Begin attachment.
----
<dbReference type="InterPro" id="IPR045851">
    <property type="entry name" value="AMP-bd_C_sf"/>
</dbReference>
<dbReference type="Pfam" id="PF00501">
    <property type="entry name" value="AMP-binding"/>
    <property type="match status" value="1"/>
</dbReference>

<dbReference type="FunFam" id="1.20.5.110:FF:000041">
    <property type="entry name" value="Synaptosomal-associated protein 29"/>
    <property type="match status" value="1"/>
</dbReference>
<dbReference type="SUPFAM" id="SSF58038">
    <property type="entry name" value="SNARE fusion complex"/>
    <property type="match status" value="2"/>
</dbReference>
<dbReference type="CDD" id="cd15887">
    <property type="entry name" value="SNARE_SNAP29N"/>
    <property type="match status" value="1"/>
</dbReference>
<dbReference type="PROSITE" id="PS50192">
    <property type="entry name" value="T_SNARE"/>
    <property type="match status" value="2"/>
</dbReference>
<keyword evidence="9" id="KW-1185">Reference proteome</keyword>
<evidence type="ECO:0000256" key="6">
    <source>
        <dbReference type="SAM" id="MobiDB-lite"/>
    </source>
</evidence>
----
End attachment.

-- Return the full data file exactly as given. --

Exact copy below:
<dbReference type="InterPro" id="IPR045851">
    <property type="entry name" value="AMP-bd_C_sf"/>
</dbReference>
<dbReference type="Pfam" id="PF00501">
    <property type="entry name" value="AMP-binding"/>
    <property type="match status" value="1"/>
</dbReference>

<dbReference type="FunFam" id="1.20.5.110:FF:000041">
    <property type="entry name" value="Synaptosomal-associated protein 29"/>
    <property type="match status" value="1"/>
</dbReference>
<dbReference type="SUPFAM" id="SSF58038">
    <property type="entry name" value="SNARE fusion complex"/>
    <property type="match status" value="2"/>
</dbReference>
<dbReference type="CDD" id="cd15887">
    <property type="entry name" value="SNARE_SNAP29N"/>
    <property type="match status" value="1"/>
</dbReference>
<dbReference type="PROSITE" id="PS50192">
    <property type="entry name" value="T_SNARE"/>
    <property type="match status" value="2"/>
</dbReference>
<keyword evidence="9" id="KW-1185">Reference proteome</keyword>
<evidence type="ECO:0000256" key="6">
    <source>
        <dbReference type="SAM" id="MobiDB-lite"/>
    </source>
</evidence>